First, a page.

<img height="1" width="1" style="display:none" src="https://www.facebook.com/tr?id=799546403794687&amp;ev=PageView&amp;noscript=1">
Thomas Flaig speaking at conference

CU Cancer Center Member Delivers Promising Updates on Bladder Cancer Treatment

Thomas Flaig, MD, spoke on new treatment guidelines at the National Comprehensive Cancer Network annual conference in April.

minute read

Written by Greg Glasgow on April 8, 2024

Treatment guidelines for bladder cancer have changed significantly in recent years, due to the introduction of effective new drug combinations to treat the disease.

That was the message from University of Colorado Cancer Center member Thomas Flaig, MD, who gave an update on bladder cancer treatment earlier this week at the National Comprehensive Cancer Network (NCCN)annual conference in Orlando.

“When immune checkpoint inhibitors for bladder cancer came out around 2016, 2017, that started to change everything,” says Flaig, who also serves as vice chancellor of research for the CU Anschutz Medical Campus. “We now have new antibody drug conjugates that are taking things by storm, and we've got a targeted agent for advanced bladder cancer as well. We have multiple new therapies and treatment options for patients based on clinical trial results.”

Winning combination

Flaig, who is chair of the NCCN Guidelines Panel for Bladder Cancer, was particularly excited to share with attendees the effectiveness of enfortumab vedotin, a new antibody drug conjugate that targets a particular marker on a bladder cancer cell, then delivers chemotherapy directly to that cell.

“It’s got an antibody that guides it to a protein called nectin-4, which is a target on bladder cancer, then it’s got a payload of a very potent chemotherapy called MMAE attached to that antibody,” Flaig explains. “The antibody is given as an IV treatment, it floats around and finds that nectin-4 marker on the cancer cell, attaches to that, and then attacks that particular cell.”

Combining enfortumab vedotin with the immune checkpoint inhibitor pembrolizumab has been particularly effective, Flaig says, with a 65% to 70% response rate in the metastatic setting across various clinical trials when used as a first-line treatment. 

“Almost 30% of those were complete responses,” he adds. “It’s one thing to get a tumor that regresses; it’s another thing to get a tumor that regresses and stays regressed. There’s a notable durability to the response that we’re seeing with this combination.”

The fight continues

With an estimated 83,190 new cases of bladder cancer and 16,840 deaths from bladder cancer in 2024, according to the American Cancer Society, it’s important to keep looking for new ways to treat the disease, Flaig says. The enfortumab vedotin-pembrolizumab combination is one therapy that’s showing great promise; another is the combination of pembrolizumab with the traditional chemotherapy drug gemcitabine-cisplatin, which has shown a response rate in the mid-50% range, with a complete response rate around 20%.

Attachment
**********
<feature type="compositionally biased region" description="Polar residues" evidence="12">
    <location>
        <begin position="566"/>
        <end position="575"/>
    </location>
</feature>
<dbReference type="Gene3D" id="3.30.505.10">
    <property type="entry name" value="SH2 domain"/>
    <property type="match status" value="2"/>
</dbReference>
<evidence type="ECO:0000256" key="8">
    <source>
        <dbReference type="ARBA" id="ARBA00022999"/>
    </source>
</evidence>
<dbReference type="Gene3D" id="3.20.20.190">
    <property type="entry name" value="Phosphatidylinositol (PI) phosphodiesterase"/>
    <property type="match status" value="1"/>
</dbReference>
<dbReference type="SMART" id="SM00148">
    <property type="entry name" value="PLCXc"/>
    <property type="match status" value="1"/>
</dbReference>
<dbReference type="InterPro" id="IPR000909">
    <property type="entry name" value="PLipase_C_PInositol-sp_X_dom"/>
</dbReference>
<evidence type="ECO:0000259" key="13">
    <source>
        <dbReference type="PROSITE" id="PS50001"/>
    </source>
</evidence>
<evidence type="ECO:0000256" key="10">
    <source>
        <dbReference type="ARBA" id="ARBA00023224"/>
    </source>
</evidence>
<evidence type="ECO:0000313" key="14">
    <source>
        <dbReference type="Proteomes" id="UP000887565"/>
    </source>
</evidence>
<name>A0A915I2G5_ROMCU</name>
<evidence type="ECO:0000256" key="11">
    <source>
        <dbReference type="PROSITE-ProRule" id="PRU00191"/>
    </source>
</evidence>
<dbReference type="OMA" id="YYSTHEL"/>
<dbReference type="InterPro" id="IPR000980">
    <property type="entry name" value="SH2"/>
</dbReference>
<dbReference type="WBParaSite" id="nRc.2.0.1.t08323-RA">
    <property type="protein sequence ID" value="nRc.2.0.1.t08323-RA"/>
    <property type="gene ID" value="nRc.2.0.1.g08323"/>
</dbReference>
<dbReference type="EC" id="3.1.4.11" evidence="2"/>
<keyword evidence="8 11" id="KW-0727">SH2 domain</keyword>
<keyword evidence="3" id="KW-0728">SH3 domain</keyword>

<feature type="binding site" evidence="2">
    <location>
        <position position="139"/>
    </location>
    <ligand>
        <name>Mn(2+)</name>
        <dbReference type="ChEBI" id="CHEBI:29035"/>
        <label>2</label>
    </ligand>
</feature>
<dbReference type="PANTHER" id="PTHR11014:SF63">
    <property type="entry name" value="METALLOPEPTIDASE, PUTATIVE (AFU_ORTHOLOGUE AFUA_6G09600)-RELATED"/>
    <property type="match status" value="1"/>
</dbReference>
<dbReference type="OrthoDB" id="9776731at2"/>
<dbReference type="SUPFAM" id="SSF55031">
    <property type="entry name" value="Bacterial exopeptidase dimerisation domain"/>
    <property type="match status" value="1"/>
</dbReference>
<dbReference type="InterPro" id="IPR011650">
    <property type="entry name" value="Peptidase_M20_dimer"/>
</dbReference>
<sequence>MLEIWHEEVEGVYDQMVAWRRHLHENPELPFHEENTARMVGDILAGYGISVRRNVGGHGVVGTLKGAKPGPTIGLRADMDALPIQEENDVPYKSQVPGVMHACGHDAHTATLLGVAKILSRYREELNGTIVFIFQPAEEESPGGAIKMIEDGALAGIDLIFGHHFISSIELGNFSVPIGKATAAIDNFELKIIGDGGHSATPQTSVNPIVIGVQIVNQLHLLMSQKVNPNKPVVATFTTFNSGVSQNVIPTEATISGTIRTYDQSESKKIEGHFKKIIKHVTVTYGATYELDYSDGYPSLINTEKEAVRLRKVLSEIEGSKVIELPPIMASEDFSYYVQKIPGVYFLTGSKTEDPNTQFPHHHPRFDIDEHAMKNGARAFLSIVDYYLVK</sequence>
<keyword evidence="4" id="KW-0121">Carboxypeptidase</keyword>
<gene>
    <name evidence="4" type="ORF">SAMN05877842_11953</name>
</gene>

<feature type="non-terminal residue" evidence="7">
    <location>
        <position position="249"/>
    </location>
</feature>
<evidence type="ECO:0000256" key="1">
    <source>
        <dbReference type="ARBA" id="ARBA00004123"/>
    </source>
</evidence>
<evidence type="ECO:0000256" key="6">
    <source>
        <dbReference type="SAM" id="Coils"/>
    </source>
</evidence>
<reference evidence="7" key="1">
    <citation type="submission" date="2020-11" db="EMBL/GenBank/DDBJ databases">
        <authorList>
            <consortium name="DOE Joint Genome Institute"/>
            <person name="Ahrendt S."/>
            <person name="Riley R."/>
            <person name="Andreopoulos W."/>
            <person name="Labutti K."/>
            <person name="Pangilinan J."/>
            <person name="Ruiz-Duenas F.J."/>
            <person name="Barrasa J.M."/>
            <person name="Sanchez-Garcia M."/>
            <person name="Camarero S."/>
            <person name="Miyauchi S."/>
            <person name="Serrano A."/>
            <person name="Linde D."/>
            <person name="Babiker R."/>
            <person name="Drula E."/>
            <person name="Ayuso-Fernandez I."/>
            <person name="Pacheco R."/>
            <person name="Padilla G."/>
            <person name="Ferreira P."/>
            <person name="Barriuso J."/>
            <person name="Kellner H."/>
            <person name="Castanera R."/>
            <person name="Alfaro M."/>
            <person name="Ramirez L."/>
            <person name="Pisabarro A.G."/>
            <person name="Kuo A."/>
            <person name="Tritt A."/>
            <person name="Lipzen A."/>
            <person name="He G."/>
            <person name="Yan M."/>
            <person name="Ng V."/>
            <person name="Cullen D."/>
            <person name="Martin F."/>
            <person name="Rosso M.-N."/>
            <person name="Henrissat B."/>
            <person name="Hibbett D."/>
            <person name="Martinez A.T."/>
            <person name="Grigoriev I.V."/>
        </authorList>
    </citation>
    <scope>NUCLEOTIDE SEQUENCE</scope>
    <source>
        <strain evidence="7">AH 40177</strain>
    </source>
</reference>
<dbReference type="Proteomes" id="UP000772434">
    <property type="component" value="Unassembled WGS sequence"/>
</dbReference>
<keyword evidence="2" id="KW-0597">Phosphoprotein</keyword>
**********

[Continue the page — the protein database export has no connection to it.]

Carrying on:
“We’re seeing an integration of immune checkpoint inhibitor combination therapy in the frontline setting, in different regimens, which is one of the themes I focused on in my NCCN presentation,” Flaig says. “It's going to take more time to confirm, but there's a real hope and promise in what we're seeing in these early studies, in terms of a prolonged duration of response. It's an exciting time for patients. If I were a bladder cancer patient, I'd say, ‘They're doing research in this area. They're finding new treatments regularly. And my options as a patient are expanding.’”

Crossover potential

The effectiveness of combination therapies in bladder cancer is potentially good news for treating other cancers, Flaig says, as researchers continue to understand exactly how the drugs are working together to kill cancer cells.

“Is there a special sauce, so to speak, about this combination? Is the enfortumab vedotin working with the immune checkpoint inhibitors in a novel way to provide sustained responses? That's a big unanswered question,” he says. “If that's true, how can we emulate those results in other cancers? Can the same MMAE payload be effectively guided to a different target in another cancer type? We are using nectin-4 which is relevant to bladder cancer, but you could have a different target that’s specific to breast cancer or colon cancer, for example. This could be a plug-and-play kind of thing.”

Flaig, who also is presenting at the American Association of Cancer Research (AACR) this week, presents regularly on bladder cancer research to groups around the country, says he appreciates giving updates at the NCCN annual conference because it allows him to provide the latest information to providers who don’t always have the time to keep up with the latest in research and treatment for all types of cancer and highlight the timeliness of the NCCN guidelines in responding to therapeutic advances.  

“Let's say you're a practicing oncologist in the community who doesn't treat bladder cancer very often, or it's not your main focus,” he says. “You can go to a talk like this and say, ‘I've heard there have been some things going in bladder cancer. I've seen that study; how does it fit in? How is the NCCN prioritizing this approach in the guidelines, or how is this committee evaluating these new treatment options?’

“It's a nice way for someone to get up-to-date and authoritative guidance on how they can optimally manage their patient, all in one setting. It’s more of a review and a guidelines-driven talk than a talk focused on single new research finding, and for many oncology providers, that can be very useful, especially in this time of substantial change.” 

Featured Experts
Staff Mention

Thomas Flaig, MD